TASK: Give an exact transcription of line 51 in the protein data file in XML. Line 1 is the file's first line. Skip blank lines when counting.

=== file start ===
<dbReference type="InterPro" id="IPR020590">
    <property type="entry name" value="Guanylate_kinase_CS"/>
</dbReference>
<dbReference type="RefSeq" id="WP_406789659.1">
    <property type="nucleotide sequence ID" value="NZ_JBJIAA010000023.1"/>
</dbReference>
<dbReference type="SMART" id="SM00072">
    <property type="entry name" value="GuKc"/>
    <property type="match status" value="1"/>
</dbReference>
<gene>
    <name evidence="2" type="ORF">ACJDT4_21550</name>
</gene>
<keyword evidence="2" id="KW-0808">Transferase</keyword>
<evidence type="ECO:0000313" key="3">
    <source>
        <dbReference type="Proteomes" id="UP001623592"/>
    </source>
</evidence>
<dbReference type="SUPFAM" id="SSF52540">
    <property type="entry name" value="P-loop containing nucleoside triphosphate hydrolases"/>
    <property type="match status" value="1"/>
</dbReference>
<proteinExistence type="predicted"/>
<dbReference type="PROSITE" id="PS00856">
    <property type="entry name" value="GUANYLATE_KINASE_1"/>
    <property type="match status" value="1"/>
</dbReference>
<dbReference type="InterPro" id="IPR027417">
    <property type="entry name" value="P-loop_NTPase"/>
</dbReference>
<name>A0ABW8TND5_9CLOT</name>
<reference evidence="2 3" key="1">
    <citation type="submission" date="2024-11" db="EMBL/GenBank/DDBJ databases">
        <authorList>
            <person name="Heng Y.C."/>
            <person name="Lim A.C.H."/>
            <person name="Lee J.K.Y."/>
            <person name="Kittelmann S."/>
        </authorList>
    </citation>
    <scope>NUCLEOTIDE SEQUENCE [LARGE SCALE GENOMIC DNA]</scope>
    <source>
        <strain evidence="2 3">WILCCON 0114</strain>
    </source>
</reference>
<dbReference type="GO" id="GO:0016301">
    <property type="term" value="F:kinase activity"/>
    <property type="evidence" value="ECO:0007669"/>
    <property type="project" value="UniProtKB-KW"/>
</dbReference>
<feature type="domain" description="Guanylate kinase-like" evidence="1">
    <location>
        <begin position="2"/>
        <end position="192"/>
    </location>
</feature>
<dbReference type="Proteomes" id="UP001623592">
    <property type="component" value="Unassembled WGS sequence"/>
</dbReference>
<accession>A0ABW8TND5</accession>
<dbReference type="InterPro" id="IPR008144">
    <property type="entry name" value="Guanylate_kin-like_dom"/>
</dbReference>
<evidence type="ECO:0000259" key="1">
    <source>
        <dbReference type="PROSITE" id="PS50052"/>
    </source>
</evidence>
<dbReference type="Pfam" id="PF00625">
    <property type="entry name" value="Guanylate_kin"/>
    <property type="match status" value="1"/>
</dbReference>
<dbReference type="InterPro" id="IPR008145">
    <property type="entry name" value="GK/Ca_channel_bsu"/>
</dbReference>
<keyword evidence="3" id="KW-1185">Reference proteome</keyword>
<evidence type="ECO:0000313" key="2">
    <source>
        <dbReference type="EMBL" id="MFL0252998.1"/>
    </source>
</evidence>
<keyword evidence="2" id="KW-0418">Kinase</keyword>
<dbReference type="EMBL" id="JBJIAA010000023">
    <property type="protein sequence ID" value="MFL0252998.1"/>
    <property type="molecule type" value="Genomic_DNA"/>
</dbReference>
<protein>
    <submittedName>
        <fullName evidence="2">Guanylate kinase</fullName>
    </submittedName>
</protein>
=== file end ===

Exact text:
</dbReference>